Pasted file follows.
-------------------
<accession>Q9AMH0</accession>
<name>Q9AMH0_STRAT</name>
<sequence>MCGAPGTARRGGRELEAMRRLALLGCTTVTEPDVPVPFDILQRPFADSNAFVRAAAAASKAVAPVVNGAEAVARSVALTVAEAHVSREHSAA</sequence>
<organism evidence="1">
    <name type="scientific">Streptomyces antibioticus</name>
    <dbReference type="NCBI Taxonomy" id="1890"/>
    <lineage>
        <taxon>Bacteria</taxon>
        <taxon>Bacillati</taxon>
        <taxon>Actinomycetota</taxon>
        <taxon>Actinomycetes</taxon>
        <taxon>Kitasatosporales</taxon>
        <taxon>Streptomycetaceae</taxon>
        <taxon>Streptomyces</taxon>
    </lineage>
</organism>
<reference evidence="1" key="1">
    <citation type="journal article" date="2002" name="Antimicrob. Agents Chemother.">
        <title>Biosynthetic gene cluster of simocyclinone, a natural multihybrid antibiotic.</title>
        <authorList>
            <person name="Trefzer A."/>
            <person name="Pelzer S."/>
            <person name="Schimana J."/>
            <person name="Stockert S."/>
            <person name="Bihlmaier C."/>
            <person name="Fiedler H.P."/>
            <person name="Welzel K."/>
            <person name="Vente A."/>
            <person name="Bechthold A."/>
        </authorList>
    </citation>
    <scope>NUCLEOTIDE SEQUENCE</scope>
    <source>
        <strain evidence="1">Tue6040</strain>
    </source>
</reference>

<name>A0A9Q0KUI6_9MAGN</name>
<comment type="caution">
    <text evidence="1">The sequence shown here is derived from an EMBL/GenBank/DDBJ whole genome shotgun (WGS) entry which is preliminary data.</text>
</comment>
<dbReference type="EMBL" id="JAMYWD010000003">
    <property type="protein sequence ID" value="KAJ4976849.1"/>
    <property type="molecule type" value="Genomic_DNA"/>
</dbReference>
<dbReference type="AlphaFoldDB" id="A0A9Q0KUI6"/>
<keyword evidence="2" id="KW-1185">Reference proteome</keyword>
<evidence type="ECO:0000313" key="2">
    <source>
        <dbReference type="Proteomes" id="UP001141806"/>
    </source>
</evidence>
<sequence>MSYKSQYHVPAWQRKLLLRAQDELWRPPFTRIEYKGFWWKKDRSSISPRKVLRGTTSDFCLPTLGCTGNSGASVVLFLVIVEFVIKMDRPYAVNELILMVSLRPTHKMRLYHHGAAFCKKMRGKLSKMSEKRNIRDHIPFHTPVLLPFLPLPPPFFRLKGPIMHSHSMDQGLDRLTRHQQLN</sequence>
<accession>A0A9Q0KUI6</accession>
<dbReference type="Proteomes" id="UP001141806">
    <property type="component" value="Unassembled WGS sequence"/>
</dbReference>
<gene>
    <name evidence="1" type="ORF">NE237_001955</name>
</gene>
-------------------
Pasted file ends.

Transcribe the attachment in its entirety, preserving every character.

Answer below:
<accession>Q9AMH0</accession>
<name>Q9AMH0_STRAT</name>
<sequence>MCGAPGTARRGGRELEAMRRLALLGCTTVTEPDVPVPFDILQRPFADSNAFVRAAAAASKAVAPVVNGAEAVARSVALTVAEAHVSREHSAA</sequence>
<organism evidence="1">
    <name type="scientific">Streptomyces antibioticus</name>
    <dbReference type="NCBI Taxonomy" id="1890"/>
    <lineage>
        <taxon>Bacteria</taxon>
        <taxon>Bacillati</taxon>
        <taxon>Actinomycetota</taxon>
        <taxon>Actinomycetes</taxon>
        <taxon>Kitasatosporales</taxon>
        <taxon>Streptomycetaceae</taxon>
        <taxon>Streptomyces</taxon>
    </lineage>
</organism>
<reference evidence="1" key="1">
    <citation type="journal article" date="2002" name="Antimicrob. Agents Chemother.">
        <title>Biosynthetic gene cluster of simocyclinone, a natural multihybrid antibiotic.</title>
        <authorList>
            <person name="Trefzer A."/>
            <person name="Pelzer S."/>
            <person name="Schimana J."/>
            <person name="Stockert S."/>
            <person name="Bihlmaier C."/>
            <person name="Fiedler H.P."/>
            <person name="Welzel K."/>
            <person name="Vente A."/>
            <person name="Bechthold A."/>
        </authorList>
    </citation>
    <scope>NUCLEOTIDE SEQUENCE</scope>
    <source>
        <strain evidence="1">Tue6040</strain>
    </source>
</reference>

<name>A0A9Q0KUI6_9MAGN</name>
<comment type="caution">
    <text evidence="1">The sequence shown here is derived from an EMBL/GenBank/DDBJ whole genome shotgun (WGS) entry which is preliminary data.</text>
</comment>
<dbReference type="EMBL" id="JAMYWD010000003">
    <property type="protein sequence ID" value="KAJ4976849.1"/>
    <property type="molecule type" value="Genomic_DNA"/>
</dbReference>
<dbReference type="AlphaFoldDB" id="A0A9Q0KUI6"/>
<keyword evidence="2" id="KW-1185">Reference proteome</keyword>
<evidence type="ECO:0000313" key="2">
    <source>
        <dbReference type="Proteomes" id="UP001141806"/>
    </source>
</evidence>
<sequence>MSYKSQYHVPAWQRKLLLRAQDELWRPPFTRIEYKGFWWKKDRSSISPRKVLRGTTSDFCLPTLGCTGNSGASVVLFLVIVEFVIKMDRPYAVNELILMVSLRPTHKMRLYHHGAAFCKKMRGKLSKMSEKRNIRDHIPFHTPVLLPFLPLPPPFFRLKGPIMHSHSMDQGLDRLTRHQQLN</sequence>
<accession>A0A9Q0KUI6</accession>
<dbReference type="Proteomes" id="UP001141806">
    <property type="component" value="Unassembled WGS sequence"/>
</dbReference>
<gene>
    <name evidence="1" type="ORF">NE237_001955</name>
</gene>